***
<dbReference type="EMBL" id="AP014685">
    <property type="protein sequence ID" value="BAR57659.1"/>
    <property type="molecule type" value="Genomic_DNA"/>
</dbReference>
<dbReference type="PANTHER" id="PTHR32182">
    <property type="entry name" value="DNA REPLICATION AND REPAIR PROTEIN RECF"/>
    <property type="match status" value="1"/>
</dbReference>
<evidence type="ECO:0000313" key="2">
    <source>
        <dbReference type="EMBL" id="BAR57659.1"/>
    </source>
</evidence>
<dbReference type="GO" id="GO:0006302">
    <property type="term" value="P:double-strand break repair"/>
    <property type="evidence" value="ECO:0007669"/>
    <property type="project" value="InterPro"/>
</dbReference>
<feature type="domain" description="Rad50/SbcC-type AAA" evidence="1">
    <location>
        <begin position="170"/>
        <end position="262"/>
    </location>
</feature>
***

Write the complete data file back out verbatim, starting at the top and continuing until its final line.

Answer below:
<dbReference type="EMBL" id="AP014685">
    <property type="protein sequence ID" value="BAR57659.1"/>
    <property type="molecule type" value="Genomic_DNA"/>
</dbReference>
<dbReference type="PANTHER" id="PTHR32182">
    <property type="entry name" value="DNA REPLICATION AND REPAIR PROTEIN RECF"/>
    <property type="match status" value="1"/>
</dbReference>
<evidence type="ECO:0000313" key="2">
    <source>
        <dbReference type="EMBL" id="BAR57659.1"/>
    </source>
</evidence>
<dbReference type="GO" id="GO:0006302">
    <property type="term" value="P:double-strand break repair"/>
    <property type="evidence" value="ECO:0007669"/>
    <property type="project" value="InterPro"/>
</dbReference>
<feature type="domain" description="Rad50/SbcC-type AAA" evidence="1">
    <location>
        <begin position="170"/>
        <end position="262"/>
    </location>
</feature>